After the interviews came weeks of silence. I even started applying for other jobs. Eventually, they reached out and asked how much I wanted to be paid. 

How much did you say?

₦850k. Their response was that I should come back with a “round figure”. 

I was so confused. I went to meet the person who referred me to explain what that meant. And all he said was that I should aim higher. Before I could even do that, they sent me an offer. Do you know how much it was?

How much? 

$2,500. For a content writer role. And they were like, “Would that be cool?”

How much is that in naira?

It depends on the monthly rates, but the lowest it’s ever been is ₦1.5m. When I sent my mum the offer letter, she called and started singing and dancing.

You’re killing me. Congrats!

Thanks! I’ve been here for three months, and see, having that much money is overwhelming. I can buy whatever. I’ve bought a Mac and an iPhone 13 Pro. 

What are your finances currently like?

I’m learning to save and invest a lot. So I currently have a total of ₦2m in naira savings, and ₦4m in crypto. I earn in USDT, which is crypto, so I just save there. Even though I can afford it from my salary, I’m also currently saving towards renting my own apartment. It’ll cost ₦2m and I’ve saved ₦1.2m so far.

So what do you spend your money on monthly?

I just leave the rest in crypto where I get paid.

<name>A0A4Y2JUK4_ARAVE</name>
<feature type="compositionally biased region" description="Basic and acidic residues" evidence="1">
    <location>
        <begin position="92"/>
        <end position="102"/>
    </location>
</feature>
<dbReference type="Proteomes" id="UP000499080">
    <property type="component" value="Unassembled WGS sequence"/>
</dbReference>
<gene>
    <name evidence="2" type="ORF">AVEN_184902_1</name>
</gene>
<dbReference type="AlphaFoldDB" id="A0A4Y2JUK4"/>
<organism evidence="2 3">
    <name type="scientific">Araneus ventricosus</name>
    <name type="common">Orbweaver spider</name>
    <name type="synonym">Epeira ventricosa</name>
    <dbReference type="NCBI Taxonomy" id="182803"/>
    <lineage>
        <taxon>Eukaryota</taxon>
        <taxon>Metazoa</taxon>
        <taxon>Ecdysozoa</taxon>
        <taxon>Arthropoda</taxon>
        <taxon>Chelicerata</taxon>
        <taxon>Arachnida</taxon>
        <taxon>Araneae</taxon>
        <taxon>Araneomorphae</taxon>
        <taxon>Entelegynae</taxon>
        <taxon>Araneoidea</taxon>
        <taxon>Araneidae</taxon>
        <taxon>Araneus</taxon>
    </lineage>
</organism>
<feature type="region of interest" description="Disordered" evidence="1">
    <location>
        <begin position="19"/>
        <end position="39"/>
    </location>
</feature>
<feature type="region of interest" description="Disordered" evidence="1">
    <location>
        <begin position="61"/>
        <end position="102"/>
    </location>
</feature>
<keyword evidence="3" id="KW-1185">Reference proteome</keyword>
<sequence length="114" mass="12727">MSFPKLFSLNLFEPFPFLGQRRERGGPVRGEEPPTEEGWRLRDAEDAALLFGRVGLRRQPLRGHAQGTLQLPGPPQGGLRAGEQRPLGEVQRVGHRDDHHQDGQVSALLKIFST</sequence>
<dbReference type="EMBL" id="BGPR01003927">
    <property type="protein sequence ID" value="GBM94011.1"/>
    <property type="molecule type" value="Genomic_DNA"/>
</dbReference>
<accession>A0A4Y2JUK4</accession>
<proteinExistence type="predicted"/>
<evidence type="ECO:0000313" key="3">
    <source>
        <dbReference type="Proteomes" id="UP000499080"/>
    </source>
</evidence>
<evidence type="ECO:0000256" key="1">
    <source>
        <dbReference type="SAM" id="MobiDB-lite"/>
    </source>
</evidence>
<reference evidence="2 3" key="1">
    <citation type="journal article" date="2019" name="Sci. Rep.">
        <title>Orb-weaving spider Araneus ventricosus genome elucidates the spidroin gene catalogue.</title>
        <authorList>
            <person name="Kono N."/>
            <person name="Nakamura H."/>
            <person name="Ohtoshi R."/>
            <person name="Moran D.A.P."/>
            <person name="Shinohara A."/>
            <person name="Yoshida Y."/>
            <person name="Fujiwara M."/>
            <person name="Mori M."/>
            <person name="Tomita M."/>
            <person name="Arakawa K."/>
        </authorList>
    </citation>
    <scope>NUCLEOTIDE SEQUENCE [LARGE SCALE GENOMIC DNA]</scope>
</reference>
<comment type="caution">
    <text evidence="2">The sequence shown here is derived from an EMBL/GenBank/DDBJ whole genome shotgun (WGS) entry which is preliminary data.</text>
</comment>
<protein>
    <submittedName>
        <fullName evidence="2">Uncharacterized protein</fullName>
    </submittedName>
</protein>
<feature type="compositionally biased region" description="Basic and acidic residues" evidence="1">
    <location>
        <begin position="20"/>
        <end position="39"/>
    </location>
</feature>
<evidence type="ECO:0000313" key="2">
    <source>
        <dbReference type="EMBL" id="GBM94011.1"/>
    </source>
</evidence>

Why do you spend so much on transportation?

Cabs. I work from workstations or cafes every day because if I work from home, I’d just sleep or gist with my brother all day. I live far from everywhere else and there’s almost always traffic, so cabs are bloody expensive. 

Is there something you want right now but can’t afford?

I’m currently saving up for a trip to South Korea and a BTS concert. I’m the biggest K-pop and BTS fan you’ll ever meet. BTS released an album this month, and I spent about ₦70k on a preorder of the standard and compact set. I also bought for five of my friends. Yes, I’m that big a fan. 

How would you rate your happiness? The scale is 1-10

Please give me a 10. I can literally afford anything I want.

Need to send or receive money fast? Let’s help you send and receive money internationally on the go. Use Afriex

25-year-old Douglas Kendyson has been running Selar since 2016 as founder/CEO. Selar is a store builder that helps you monetise your knowledge via digital products. By the end of 2021, Selar paid > ₦1BN to African creators, and keeps working to grow Africa’s creator economy.

This Friday, Douglas will be speaking alongside other cool people on TechCabal Live about how African creators can earn more.